Today's poem is by Jessica Young

When he left, how many birds did he leave?

When he left, he left one bird. He left one bird
on the counter next to the sink, feet taped down
with a two-inch rip of cellophane. He left that

one bird, there, taped to the counter, and then
somehow got one bird balanced up against
the sliding door of the medicine cabinet: so

it might fall out and onto. Behind it, another
wedged in the back corner, between the near empty
Band-aid box and the mint toothpaste,

squeezed to half its original size. When he left,
he left three birds. He left three birds in my
closet—one in the shirt drawer among blue

shirts, one in the stark folds of soft cotton sheets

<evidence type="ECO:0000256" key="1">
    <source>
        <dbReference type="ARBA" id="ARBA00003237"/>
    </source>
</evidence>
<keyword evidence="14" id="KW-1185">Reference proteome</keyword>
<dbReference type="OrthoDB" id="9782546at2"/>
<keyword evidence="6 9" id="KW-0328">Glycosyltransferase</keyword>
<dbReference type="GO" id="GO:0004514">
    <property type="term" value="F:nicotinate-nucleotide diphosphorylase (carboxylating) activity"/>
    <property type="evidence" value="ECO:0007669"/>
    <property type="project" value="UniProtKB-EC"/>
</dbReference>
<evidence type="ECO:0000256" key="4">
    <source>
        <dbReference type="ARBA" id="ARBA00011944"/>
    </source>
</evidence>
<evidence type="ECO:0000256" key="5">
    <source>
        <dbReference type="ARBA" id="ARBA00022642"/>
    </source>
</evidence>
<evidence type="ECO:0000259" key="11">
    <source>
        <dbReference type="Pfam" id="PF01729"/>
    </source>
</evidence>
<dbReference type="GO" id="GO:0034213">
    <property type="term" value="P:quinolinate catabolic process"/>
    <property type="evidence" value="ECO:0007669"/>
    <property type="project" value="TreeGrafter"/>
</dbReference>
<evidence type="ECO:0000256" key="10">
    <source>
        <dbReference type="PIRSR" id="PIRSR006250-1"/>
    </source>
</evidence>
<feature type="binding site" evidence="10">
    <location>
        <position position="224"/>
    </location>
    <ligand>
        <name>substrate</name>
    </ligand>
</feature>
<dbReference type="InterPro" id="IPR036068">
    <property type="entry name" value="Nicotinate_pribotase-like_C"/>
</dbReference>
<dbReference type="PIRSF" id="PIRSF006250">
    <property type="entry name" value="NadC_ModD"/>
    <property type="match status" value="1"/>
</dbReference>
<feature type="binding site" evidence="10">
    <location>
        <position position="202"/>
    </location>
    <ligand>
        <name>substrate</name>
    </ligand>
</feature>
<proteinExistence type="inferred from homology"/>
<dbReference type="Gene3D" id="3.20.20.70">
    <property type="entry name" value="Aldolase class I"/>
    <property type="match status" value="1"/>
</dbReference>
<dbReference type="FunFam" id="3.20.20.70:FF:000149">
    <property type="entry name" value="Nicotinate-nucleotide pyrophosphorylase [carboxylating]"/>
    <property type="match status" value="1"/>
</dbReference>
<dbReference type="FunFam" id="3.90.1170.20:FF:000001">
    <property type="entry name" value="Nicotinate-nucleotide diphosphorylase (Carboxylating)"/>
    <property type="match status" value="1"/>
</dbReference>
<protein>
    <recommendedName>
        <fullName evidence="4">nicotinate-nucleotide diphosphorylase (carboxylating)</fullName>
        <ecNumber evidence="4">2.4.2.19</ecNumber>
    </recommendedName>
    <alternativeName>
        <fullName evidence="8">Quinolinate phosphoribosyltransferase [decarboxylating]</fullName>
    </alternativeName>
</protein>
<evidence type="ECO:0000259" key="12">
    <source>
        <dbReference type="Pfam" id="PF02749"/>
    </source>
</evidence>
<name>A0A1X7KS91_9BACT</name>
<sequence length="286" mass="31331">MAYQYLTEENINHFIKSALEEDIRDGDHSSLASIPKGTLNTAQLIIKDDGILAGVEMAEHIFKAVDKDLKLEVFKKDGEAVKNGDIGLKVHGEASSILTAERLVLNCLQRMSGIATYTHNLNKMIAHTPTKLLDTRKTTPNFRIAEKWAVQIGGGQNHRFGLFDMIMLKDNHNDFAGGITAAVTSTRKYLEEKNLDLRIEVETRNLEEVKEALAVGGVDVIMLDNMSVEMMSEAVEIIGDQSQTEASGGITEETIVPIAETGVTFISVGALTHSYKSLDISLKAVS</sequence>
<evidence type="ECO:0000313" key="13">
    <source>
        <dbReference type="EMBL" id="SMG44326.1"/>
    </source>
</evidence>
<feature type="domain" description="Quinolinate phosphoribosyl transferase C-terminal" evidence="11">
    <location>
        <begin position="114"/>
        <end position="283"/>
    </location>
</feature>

in the laundry basket, one silently hung from
a thin wooden hanger. In the kitchen, I found

one in my cereal box, pacing the eight inches,
its wings pinned to its body, two in the pantry
all sealed up in plastic spice-bags and packages

of rotini, five others silent in the fridge, still,
sequestered on one shelf in bottles of sauces
and spreads, overbearing. No one told me

birds can live, at most, three days without
food, and no one warned me that dead birds
sink in a carton of milk, sodden. I see them

now, see them everywhere—a small starling
amid the detergent bottles, a brown finch
wrapped in skeins of yellow yarn. He left

birds. He left so many birds, left so many
god damn birds I don't know what to do
with myself. Birds in every direction, birds

when I close my eyes. Birds in the shower,
the rain, and I need you to clear them,
please just help me clear them, before
they're all I see and all I want.

Copyright © 2011 Jessica Young All rights reserved
from Only as a Body
Bateau Press
Reprinted by Verse Daily® with permission

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